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As I have been doing as of late due to hand/finger pain, I found this article about social media marketing tools which was written by Enzo F. Cesario BrandSplat and can be found at: www.Brandsplat.com/
I thought you would find it interesting so I decided to paste it here for you to read.. I did NOT edit any text at all. I hope you enjoy and have a great weekend!
It was written by Enzo F. Cesario BrandSplat and can be found at: www.Brandsplat.com/
Time makes a mockery of most predictions. Once derided as the
tools and hobbies of hopeless shut-ins and intellectual ivory tower
sorts, social media sites such as Facebook and LinkedIn have
become the home of an entirely new, powerhouse economy. Where
hundreds of years of war and diplomacy have failed, social media
marketing has succeeded in bringing people around the globe
together in the pursuit of common interests and open markets.
Social media marketing is the home of successful brand promotion,
and finding the right mix of tools to take advantage of it has become
the defining issue of the modern brand.
When people refer to SMM tools, they are discussing a host of
applications and programs that allow real-time and long-term
feedback on the performance of their social networks. This kind of
information goes beyond the purely mechanistic approach of SEO
and website performance, moving into the realm of genuine social
engineering. Social media tools can track the number of times a
brand is being mentioned across each network, compare traffic
between networks, determine where the buzz is starting and which
path it took to get from, say, Digg to Facebook.
Knowing the focus of each of these tools and the best way to use
them is the key to bringing all this power under control and using
it to help promote a brand to its full potential.
TweetDeck is an excellent platform for brands to manage social
networks. A simple, efficient, all-in-one approach makes TweetDeck
very useful for getting updates out quickly to a number of locations.
TweetDeck supports Facebook, Twitter, MySpace, GoogleBuzz,
LinkedIn and Foursquare, giving a user easy access to all of the
Major networks. Users can send out status updates to any or all of
these at once, allowing unified messages to be spread in a single
step, without the potential to forget one. However, it does have its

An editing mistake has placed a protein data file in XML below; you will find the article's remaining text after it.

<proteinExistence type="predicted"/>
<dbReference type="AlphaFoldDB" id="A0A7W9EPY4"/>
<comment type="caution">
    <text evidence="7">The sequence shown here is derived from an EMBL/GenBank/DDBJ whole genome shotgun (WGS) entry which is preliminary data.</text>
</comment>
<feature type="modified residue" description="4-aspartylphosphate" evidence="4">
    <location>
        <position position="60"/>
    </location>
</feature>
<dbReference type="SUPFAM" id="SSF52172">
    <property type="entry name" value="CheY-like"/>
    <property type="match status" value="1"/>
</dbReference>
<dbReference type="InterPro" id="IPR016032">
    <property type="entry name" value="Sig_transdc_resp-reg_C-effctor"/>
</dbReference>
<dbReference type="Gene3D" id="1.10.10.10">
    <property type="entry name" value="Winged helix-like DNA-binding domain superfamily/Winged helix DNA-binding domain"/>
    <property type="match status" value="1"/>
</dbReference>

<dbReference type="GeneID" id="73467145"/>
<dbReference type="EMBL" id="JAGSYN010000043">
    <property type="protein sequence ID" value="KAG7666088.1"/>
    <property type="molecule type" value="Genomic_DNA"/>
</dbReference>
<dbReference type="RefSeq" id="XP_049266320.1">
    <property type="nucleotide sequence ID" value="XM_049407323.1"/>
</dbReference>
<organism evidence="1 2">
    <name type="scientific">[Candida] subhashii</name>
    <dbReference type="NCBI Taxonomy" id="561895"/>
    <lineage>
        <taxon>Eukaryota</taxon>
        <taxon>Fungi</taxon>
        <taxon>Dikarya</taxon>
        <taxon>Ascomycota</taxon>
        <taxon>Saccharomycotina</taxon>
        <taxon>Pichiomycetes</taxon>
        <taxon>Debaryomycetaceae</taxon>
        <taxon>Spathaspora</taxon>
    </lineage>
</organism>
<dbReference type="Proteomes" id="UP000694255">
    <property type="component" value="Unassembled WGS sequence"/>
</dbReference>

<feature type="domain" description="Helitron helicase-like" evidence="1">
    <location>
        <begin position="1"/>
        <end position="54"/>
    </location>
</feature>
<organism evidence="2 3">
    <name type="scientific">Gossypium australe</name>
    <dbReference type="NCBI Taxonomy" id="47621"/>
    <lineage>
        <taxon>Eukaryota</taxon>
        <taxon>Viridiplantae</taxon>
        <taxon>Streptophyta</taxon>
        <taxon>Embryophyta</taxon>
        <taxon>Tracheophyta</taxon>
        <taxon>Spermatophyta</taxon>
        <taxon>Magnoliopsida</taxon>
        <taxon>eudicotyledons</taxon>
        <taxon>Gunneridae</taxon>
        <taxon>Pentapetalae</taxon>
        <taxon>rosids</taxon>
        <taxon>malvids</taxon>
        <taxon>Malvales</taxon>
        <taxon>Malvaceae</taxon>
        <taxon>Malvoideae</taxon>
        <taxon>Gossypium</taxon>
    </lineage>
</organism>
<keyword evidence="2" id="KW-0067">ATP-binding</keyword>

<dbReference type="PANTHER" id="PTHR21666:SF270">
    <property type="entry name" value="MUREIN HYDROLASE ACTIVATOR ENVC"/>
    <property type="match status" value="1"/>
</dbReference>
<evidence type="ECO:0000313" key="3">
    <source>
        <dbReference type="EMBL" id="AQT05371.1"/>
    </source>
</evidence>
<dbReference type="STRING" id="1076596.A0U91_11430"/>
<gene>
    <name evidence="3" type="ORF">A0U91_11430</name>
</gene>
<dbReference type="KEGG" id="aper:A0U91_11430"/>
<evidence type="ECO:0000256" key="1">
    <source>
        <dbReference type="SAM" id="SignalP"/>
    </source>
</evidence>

limitations. Very heavy traffic to multiple accounts can slow down
its efficiency, making it more of a startup and middleweight tool
than a long-term solution.
Similar to TweetDeck in that it is targeted toward smaller
businesses, HootSuite is an alternative tool that allows for several
levels of customization. For starters, the basic package is completely
free, and will support five networks of the user's choosing. Currently
available platforms include Twitter, WordPress, LinkedIn, MySpace,
FourSquare, Facebook and PingFm. Upgrading to paid subscriptions
allows additional networks to be included.
HootSuite really shines because it offers steady "streams" of
information about each of the user's networks, allowing the
aforementioned real-time monitoring of web traffic. If a particular
network is flagging or performing particularly well, it will be brought
to the manager's attention. Further, HootSuite provides user bios
and links to various users' social networking profiles, allowing a
brand to tailor its content to the needs of the market more
efficiently. The information is a bit limited in the default package,
but even upgrading to the $5.99 a month subscription brings a
great deal more detail to hand.
For larger businesses looking to make their mark in the social
networking world, Engage121 offers a number of more powerful
options. This is a program for professional social networking
managers, because it is entirely customizable to the exact needs
of a business. One of its touted features, for example, is the ability
of a local office to examine, modify and approve messages from the
central branch. In this vein, a generic message can be sent out about
company directives, while allowing each branch to add or delete
content based on the relevance it has to their own particular mission.
Thus a large clothing chain won't waste time sending out messages
about their new swimwear line to their regional users in Alaska.
However, it has to be stressed once again that Engage 121 is not
a tool for beginners. The sheer number of options can be daunting
to put in the hands of an inexperienced manager. It's best to offer
it to someone with a great deal of skill under his or her hat who can
offer a specific plan of attack for using this tool.
As a more broad consideration, there's no reason to limit oneself
to any one of these applications, or indeed any of their competitors.
A sound SMM strategy might, in fact, use several programs at once,
either to get multiple sources of information or to test out which
works best for a given company's needs. Then as the brand grows
and needs increase, the manager can move up to more robust
software and applications that better service the needs of the
Above all, remember the axiom that these tools are based on the
need to promote communication between brand and audience.
They are not meant to reduce the users of the network to data
that can be analyzed and directed — these are people with their
own minds and agendas, who will respond in kind if they feel
slighted or taken advantage of. Instead, they should be used
as a way to get information about what people want to talk
about and to build a brand's reputation.
Enzo F. Cesario is an online branding specialist and co-founder
of Brandsplat, a digital content agency. Brandsplat creates
blogs, articles, videos and social media in the "voice" of our
client's brand. It makes sites more findable and brands more
recognizable. For the free Brandcasting Report go to
www.BrandSplat.com/ or visit blog